other police officers who had obtained the search warrant, proceeded to the home of the defendant. After entry had been refused, the police officers forcibly entered the house and found the defendant, Roberts, and Redd, along with the stolen checkwriter, checks and cash. The defendant and Roberts were hiding under a pile of clothing or blankets. Subsequently, they found Malpass hiding in another room.
The Commonwealth then presented the testimony of four individuals also involved in the alleged crimes. John David Roberts testified that he had pleaded guilty to the five burglaries in Pennsylvania, and that the defendant drove the car, instructed him what to look for, and what to do. He also testified as to the occurrences in New Jersey and that the defendant was along and involved on those occasions. The three others corroborated the testimony of Roberts, and their accounting of the events were substantially the same. The jury found the defendant guilty on all counts, and he was sentenced for a period of not less than five years nor more than ten years on each count, the sentences to run concurrently. This appeal followed.
Defendant, in his brief, cites a long list of questions he claims were leading questions constituting reversible error, and apparently bases part of his argument on the fact that he was not represented by counsel of his own choice at a preliminary hearing. Prior to the trial he rejected an offer of the services of the Public Defender's office. The record clearly shows the lower court's thorough explanation of his rights and offer to appoint counsel to represent him. Upon his refusal of counsel, it is clear from our examination of the entire voluminous record that the lower court accorded the defendant wide latitude in conducting his own defense, particularly in cross-examination.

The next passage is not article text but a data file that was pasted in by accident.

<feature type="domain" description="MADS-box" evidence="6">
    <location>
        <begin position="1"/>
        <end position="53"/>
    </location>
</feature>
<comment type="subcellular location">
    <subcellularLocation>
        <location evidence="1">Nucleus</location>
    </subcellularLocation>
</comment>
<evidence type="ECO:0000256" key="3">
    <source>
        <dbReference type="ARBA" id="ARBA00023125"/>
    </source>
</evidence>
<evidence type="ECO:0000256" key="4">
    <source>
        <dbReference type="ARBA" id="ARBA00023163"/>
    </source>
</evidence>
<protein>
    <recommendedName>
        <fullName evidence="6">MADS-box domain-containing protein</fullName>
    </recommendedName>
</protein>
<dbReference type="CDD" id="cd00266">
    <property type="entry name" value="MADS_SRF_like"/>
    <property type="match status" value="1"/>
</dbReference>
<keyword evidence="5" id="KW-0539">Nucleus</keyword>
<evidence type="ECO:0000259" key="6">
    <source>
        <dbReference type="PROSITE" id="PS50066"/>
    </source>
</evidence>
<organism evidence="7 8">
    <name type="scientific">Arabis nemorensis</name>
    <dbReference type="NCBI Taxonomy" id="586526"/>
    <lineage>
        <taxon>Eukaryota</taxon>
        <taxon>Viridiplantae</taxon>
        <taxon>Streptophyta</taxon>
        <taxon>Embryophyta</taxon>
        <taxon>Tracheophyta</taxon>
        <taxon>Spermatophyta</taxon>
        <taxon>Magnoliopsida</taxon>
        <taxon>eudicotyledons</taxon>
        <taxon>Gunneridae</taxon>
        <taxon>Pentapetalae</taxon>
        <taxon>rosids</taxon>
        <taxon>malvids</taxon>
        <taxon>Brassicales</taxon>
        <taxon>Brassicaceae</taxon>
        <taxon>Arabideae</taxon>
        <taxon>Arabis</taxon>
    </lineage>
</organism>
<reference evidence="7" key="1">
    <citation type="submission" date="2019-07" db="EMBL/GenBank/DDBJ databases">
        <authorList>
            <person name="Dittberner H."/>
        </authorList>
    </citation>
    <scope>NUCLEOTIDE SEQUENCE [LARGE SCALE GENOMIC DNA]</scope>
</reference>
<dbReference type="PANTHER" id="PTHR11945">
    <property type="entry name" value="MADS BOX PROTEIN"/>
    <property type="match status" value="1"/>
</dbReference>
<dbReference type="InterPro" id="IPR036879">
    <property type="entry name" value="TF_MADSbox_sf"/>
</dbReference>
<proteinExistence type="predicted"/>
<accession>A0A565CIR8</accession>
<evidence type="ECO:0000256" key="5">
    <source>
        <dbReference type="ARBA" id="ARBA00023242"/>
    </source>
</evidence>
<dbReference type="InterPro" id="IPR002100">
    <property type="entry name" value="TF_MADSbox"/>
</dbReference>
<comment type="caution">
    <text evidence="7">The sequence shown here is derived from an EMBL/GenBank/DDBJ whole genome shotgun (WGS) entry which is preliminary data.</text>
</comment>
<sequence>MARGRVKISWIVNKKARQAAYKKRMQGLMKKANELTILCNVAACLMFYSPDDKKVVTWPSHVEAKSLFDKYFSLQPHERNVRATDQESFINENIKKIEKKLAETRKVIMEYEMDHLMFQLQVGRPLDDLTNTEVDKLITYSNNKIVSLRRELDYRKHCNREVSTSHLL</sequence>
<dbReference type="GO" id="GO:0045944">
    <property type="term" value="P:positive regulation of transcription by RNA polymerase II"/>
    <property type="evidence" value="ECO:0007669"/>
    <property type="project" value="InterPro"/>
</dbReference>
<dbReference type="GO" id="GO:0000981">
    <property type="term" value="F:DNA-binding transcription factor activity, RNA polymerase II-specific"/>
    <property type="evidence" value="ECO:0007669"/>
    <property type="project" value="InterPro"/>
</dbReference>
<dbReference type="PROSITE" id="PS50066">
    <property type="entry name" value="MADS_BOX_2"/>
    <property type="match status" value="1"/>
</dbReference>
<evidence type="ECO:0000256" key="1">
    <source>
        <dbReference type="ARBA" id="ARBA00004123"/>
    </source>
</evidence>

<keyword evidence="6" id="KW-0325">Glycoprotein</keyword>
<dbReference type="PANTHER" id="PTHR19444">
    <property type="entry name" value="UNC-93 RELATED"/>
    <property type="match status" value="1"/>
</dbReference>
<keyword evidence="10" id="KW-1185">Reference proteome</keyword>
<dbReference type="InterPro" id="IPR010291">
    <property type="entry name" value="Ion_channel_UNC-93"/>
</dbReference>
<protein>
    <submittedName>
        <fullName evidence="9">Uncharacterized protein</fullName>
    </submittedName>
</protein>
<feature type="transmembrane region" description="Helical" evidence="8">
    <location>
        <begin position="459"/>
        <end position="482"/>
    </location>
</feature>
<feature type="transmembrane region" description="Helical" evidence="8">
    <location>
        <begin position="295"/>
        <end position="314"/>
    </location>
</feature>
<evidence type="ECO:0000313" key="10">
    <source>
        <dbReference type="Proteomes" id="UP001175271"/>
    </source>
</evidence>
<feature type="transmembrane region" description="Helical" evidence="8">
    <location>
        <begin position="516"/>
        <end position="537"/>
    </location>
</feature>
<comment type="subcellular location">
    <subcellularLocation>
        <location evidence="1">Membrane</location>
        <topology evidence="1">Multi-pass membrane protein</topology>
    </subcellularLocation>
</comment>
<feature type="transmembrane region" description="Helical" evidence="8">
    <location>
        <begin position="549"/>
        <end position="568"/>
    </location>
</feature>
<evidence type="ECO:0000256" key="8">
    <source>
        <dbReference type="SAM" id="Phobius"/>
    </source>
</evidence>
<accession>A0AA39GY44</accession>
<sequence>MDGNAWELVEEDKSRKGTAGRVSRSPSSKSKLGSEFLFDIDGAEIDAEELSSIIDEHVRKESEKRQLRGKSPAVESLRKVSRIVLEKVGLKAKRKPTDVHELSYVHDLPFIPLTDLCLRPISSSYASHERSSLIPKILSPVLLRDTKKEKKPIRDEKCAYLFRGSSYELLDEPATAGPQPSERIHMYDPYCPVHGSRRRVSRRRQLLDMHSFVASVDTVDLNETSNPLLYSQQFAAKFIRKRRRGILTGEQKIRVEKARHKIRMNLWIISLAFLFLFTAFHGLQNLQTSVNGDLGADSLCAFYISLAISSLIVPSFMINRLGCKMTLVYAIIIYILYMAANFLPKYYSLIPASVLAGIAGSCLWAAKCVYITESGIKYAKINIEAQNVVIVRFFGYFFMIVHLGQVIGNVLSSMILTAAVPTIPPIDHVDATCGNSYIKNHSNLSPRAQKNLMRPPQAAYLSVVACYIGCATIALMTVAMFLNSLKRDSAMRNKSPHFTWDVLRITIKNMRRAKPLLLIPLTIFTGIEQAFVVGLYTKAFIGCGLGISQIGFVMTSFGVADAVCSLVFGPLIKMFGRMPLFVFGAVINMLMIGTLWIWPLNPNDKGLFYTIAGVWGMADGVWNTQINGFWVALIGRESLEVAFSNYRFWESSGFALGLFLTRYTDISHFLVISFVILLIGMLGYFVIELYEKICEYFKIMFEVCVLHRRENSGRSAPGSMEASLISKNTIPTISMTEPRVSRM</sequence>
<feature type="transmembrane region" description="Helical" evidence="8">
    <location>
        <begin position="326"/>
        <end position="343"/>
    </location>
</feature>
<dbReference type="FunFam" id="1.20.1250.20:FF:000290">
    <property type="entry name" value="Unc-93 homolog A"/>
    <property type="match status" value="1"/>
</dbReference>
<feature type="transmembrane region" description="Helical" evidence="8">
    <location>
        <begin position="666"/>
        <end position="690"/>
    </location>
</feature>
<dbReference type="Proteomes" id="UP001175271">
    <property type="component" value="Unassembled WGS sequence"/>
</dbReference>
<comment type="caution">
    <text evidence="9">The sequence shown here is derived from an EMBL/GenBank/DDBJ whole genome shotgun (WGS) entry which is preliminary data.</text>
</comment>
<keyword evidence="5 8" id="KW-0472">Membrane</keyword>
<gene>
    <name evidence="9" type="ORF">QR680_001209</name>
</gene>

The majority of the questions set forth in defendant's brief, when read in context with the surrounding
[ 199 Pa. Super. Page 208]
notes of testimony, are not leading questions. If any of them may be so interpreted, the record fails to show any objection made at the time.
Allowing a leading question to be asked is not ground for awarding a new trial unless specific objection is made at the trial below so as to allow counsel to change the form of the question. Kemmerer v. Edelman, 23 Pa. 143. Objections that questions were leading cannot be first raised on appeal. McCarthy v. General Electric Co., 293 Pa. 448, 143 A. 116.
Appellant further contends that there was reversible error in certain alleged conversation between the trial judge and the district attorney, the judge's remarks to the defendant, and the court's failure to sequester witnesses.
There is nothing in the record to indicate the nature of the alleged conferences and no objection was made at the time. If whatever was said had any bearing on the trial, it was not within the hearing of the jury, and since the trial judge and the district attorney were giving every possible assistance to the appellant in the conduct of his defense, it would be unreasonable to assume that these side-bar conferences were prejudicial in any way.
The several remarks attributed to the trial judge as constituting error were completely justified by the actions of the appellant, and were necessary to maintain order during the course of the trial. Appellant had a tendency to argue with witnesses while he was cross-examining, testify when he was asking questions, exceed the scope of cross-examination, and indulge in courtroom histrionics. The record clearly shows the restraint under which the trial judge held himself in allowing the appellant to wander far from strict trial procedure.